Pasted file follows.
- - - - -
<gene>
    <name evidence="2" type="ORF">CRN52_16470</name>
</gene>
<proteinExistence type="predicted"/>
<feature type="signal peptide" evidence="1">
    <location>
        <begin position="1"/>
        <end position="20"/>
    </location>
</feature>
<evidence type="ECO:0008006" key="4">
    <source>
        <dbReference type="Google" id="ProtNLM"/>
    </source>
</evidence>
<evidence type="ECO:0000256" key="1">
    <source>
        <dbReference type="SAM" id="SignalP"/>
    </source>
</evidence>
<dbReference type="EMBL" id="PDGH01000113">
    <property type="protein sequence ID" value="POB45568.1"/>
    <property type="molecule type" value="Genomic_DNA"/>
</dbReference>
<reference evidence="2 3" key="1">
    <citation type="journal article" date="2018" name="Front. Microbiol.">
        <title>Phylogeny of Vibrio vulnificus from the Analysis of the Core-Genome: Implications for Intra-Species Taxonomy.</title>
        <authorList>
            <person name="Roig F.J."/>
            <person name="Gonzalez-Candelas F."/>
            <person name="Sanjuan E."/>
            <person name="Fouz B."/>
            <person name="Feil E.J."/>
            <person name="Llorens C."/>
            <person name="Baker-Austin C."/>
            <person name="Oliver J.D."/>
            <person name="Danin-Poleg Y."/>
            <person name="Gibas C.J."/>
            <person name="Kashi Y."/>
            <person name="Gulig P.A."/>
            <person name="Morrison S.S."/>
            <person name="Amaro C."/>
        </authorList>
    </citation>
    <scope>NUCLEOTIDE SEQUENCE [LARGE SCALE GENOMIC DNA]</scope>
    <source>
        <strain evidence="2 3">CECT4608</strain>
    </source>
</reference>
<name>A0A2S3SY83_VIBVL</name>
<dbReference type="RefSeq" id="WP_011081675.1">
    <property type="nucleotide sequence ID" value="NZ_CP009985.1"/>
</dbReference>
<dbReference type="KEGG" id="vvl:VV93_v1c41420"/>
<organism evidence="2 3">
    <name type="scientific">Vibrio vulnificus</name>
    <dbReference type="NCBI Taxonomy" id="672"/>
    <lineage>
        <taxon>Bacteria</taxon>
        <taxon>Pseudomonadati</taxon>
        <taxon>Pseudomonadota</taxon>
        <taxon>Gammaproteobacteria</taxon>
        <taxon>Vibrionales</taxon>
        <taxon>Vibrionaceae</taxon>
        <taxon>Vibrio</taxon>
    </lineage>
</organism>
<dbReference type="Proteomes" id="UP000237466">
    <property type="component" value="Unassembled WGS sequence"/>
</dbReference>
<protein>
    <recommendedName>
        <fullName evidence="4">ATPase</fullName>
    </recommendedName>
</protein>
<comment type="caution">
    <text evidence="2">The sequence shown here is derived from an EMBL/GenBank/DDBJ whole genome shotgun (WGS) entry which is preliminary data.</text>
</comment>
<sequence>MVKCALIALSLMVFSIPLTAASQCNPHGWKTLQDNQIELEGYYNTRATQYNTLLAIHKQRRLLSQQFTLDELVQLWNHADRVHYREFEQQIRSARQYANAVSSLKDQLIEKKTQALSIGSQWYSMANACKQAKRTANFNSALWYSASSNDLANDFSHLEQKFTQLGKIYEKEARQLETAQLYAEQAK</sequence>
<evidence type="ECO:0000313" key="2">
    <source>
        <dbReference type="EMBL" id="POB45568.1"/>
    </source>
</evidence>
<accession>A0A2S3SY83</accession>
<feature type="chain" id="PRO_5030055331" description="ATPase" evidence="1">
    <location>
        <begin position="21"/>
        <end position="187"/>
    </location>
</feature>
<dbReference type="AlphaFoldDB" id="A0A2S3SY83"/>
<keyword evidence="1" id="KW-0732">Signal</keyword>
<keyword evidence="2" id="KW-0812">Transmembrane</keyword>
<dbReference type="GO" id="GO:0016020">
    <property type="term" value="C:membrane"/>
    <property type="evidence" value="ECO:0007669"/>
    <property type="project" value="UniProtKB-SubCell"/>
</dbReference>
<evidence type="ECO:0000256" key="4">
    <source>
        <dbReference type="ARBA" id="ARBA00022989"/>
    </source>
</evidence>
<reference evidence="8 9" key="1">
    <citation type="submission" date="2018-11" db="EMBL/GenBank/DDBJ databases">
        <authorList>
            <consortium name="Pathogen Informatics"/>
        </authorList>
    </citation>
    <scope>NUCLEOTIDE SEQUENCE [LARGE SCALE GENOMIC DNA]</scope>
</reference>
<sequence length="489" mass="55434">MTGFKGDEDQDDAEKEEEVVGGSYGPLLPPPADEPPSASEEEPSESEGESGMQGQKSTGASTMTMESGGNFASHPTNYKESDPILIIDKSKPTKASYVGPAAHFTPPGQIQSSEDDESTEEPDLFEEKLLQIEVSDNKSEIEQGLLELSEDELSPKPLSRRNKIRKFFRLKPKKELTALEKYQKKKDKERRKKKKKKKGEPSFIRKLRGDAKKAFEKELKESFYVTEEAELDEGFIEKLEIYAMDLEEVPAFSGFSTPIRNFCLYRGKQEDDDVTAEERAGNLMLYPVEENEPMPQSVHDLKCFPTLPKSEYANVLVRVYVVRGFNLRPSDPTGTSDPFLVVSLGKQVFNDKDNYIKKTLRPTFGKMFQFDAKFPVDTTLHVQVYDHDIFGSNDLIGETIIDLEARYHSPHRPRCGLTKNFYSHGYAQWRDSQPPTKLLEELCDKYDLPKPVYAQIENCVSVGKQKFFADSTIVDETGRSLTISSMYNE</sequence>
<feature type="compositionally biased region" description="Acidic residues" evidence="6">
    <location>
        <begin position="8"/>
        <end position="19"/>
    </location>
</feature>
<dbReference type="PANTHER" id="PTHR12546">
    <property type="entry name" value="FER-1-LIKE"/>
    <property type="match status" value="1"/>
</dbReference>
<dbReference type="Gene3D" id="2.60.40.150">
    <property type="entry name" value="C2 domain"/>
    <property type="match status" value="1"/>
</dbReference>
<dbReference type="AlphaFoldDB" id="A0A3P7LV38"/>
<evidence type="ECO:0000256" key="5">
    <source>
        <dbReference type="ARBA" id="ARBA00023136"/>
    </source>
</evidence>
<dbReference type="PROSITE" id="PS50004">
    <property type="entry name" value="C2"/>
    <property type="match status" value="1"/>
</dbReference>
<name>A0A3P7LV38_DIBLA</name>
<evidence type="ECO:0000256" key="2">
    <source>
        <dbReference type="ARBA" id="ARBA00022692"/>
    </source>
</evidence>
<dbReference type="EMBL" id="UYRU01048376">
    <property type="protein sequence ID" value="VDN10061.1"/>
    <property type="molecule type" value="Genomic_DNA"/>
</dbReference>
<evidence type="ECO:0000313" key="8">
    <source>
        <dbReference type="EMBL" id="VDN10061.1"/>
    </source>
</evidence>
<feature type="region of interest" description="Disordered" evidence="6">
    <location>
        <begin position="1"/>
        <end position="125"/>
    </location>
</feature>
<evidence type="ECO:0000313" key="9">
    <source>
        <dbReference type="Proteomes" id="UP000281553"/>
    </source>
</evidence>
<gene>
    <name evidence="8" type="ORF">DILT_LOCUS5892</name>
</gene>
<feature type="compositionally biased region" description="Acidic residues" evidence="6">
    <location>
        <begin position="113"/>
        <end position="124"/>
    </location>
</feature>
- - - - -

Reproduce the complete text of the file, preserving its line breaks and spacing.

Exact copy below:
<gene>
    <name evidence="2" type="ORF">CRN52_16470</name>
</gene>
<proteinExistence type="predicted"/>
<feature type="signal peptide" evidence="1">
    <location>
        <begin position="1"/>
        <end position="20"/>
    </location>
</feature>
<evidence type="ECO:0008006" key="4">
    <source>
        <dbReference type="Google" id="ProtNLM"/>
    </source>
</evidence>
<evidence type="ECO:0000256" key="1">
    <source>
        <dbReference type="SAM" id="SignalP"/>
    </source>
</evidence>
<dbReference type="EMBL" id="PDGH01000113">
    <property type="protein sequence ID" value="POB45568.1"/>
    <property type="molecule type" value="Genomic_DNA"/>
</dbReference>
<reference evidence="2 3" key="1">
    <citation type="journal article" date="2018" name="Front. Microbiol.">
        <title>Phylogeny of Vibrio vulnificus from the Analysis of the Core-Genome: Implications for Intra-Species Taxonomy.</title>
        <authorList>
            <person name="Roig F.J."/>
            <person name="Gonzalez-Candelas F."/>
            <person name="Sanjuan E."/>
            <person name="Fouz B."/>
            <person name="Feil E.J."/>
            <person name="Llorens C."/>
            <person name="Baker-Austin C."/>
            <person name="Oliver J.D."/>
            <person name="Danin-Poleg Y."/>
            <person name="Gibas C.J."/>
            <person name="Kashi Y."/>
            <person name="Gulig P.A."/>
            <person name="Morrison S.S."/>
            <person name="Amaro C."/>
        </authorList>
    </citation>
    <scope>NUCLEOTIDE SEQUENCE [LARGE SCALE GENOMIC DNA]</scope>
    <source>
        <strain evidence="2 3">CECT4608</strain>
    </source>
</reference>
<name>A0A2S3SY83_VIBVL</name>
<dbReference type="RefSeq" id="WP_011081675.1">
    <property type="nucleotide sequence ID" value="NZ_CP009985.1"/>
</dbReference>
<dbReference type="KEGG" id="vvl:VV93_v1c41420"/>
<organism evidence="2 3">
    <name type="scientific">Vibrio vulnificus</name>
    <dbReference type="NCBI Taxonomy" id="672"/>
    <lineage>
        <taxon>Bacteria</taxon>
        <taxon>Pseudomonadati</taxon>
        <taxon>Pseudomonadota</taxon>
        <taxon>Gammaproteobacteria</taxon>
        <taxon>Vibrionales</taxon>
        <taxon>Vibrionaceae</taxon>
        <taxon>Vibrio</taxon>
    </lineage>
</organism>
<dbReference type="Proteomes" id="UP000237466">
    <property type="component" value="Unassembled WGS sequence"/>
</dbReference>
<protein>
    <recommendedName>
        <fullName evidence="4">ATPase</fullName>
    </recommendedName>
</protein>
<comment type="caution">
    <text evidence="2">The sequence shown here is derived from an EMBL/GenBank/DDBJ whole genome shotgun (WGS) entry which is preliminary data.</text>
</comment>
<sequence>MVKCALIALSLMVFSIPLTAASQCNPHGWKTLQDNQIELEGYYNTRATQYNTLLAIHKQRRLLSQQFTLDELVQLWNHADRVHYREFEQQIRSARQYANAVSSLKDQLIEKKTQALSIGSQWYSMANACKQAKRTANFNSALWYSASSNDLANDFSHLEQKFTQLGKIYEKEARQLETAQLYAEQAK</sequence>
<evidence type="ECO:0000313" key="2">
    <source>
        <dbReference type="EMBL" id="POB45568.1"/>
    </source>
</evidence>
<accession>A0A2S3SY83</accession>
<feature type="chain" id="PRO_5030055331" description="ATPase" evidence="1">
    <location>
        <begin position="21"/>
        <end position="187"/>
    </location>
</feature>
<dbReference type="AlphaFoldDB" id="A0A2S3SY83"/>
<keyword evidence="1" id="KW-0732">Signal</keyword>
<keyword evidence="2" id="KW-0812">Transmembrane</keyword>
<dbReference type="GO" id="GO:0016020">
    <property type="term" value="C:membrane"/>
    <property type="evidence" value="ECO:0007669"/>
    <property type="project" value="UniProtKB-SubCell"/>
</dbReference>
<evidence type="ECO:0000256" key="4">
    <source>
        <dbReference type="ARBA" id="ARBA00022989"/>
    </source>
</evidence>
<reference evidence="8 9" key="1">
    <citation type="submission" date="2018-11" db="EMBL/GenBank/DDBJ databases">
        <authorList>
            <consortium name="Pathogen Informatics"/>
        </authorList>
    </citation>
    <scope>NUCLEOTIDE SEQUENCE [LARGE SCALE GENOMIC DNA]</scope>
</reference>
<sequence length="489" mass="55434">MTGFKGDEDQDDAEKEEEVVGGSYGPLLPPPADEPPSASEEEPSESEGESGMQGQKSTGASTMTMESGGNFASHPTNYKESDPILIIDKSKPTKASYVGPAAHFTPPGQIQSSEDDESTEEPDLFEEKLLQIEVSDNKSEIEQGLLELSEDELSPKPLSRRNKIRKFFRLKPKKELTALEKYQKKKDKERRKKKKKKKGEPSFIRKLRGDAKKAFEKELKESFYVTEEAELDEGFIEKLEIYAMDLEEVPAFSGFSTPIRNFCLYRGKQEDDDVTAEERAGNLMLYPVEENEPMPQSVHDLKCFPTLPKSEYANVLVRVYVVRGFNLRPSDPTGTSDPFLVVSLGKQVFNDKDNYIKKTLRPTFGKMFQFDAKFPVDTTLHVQVYDHDIFGSNDLIGETIIDLEARYHSPHRPRCGLTKNFYSHGYAQWRDSQPPTKLLEELCDKYDLPKPVYAQIENCVSVGKQKFFADSTIVDETGRSLTISSMYNE</sequence>
<feature type="compositionally biased region" description="Acidic residues" evidence="6">
    <location>
        <begin position="8"/>
        <end position="19"/>
    </location>
</feature>
<dbReference type="PANTHER" id="PTHR12546">
    <property type="entry name" value="FER-1-LIKE"/>
    <property type="match status" value="1"/>
</dbReference>
<dbReference type="Gene3D" id="2.60.40.150">
    <property type="entry name" value="C2 domain"/>
    <property type="match status" value="1"/>
</dbReference>
<dbReference type="AlphaFoldDB" id="A0A3P7LV38"/>
<evidence type="ECO:0000256" key="5">
    <source>
        <dbReference type="ARBA" id="ARBA00023136"/>
    </source>
</evidence>
<dbReference type="PROSITE" id="PS50004">
    <property type="entry name" value="C2"/>
    <property type="match status" value="1"/>
</dbReference>
<name>A0A3P7LV38_DIBLA</name>
<evidence type="ECO:0000256" key="2">
    <source>
        <dbReference type="ARBA" id="ARBA00022692"/>
    </source>
</evidence>
<dbReference type="EMBL" id="UYRU01048376">
    <property type="protein sequence ID" value="VDN10061.1"/>
    <property type="molecule type" value="Genomic_DNA"/>
</dbReference>
<evidence type="ECO:0000313" key="8">
    <source>
        <dbReference type="EMBL" id="VDN10061.1"/>
    </source>
</evidence>
<feature type="region of interest" description="Disordered" evidence="6">
    <location>
        <begin position="1"/>
        <end position="125"/>
    </location>
</feature>
<evidence type="ECO:0000313" key="9">
    <source>
        <dbReference type="Proteomes" id="UP000281553"/>
    </source>
</evidence>
<gene>
    <name evidence="8" type="ORF">DILT_LOCUS5892</name>
</gene>
<feature type="compositionally biased region" description="Acidic residues" evidence="6">
    <location>
        <begin position="113"/>
        <end position="124"/>
    </location>
</feature>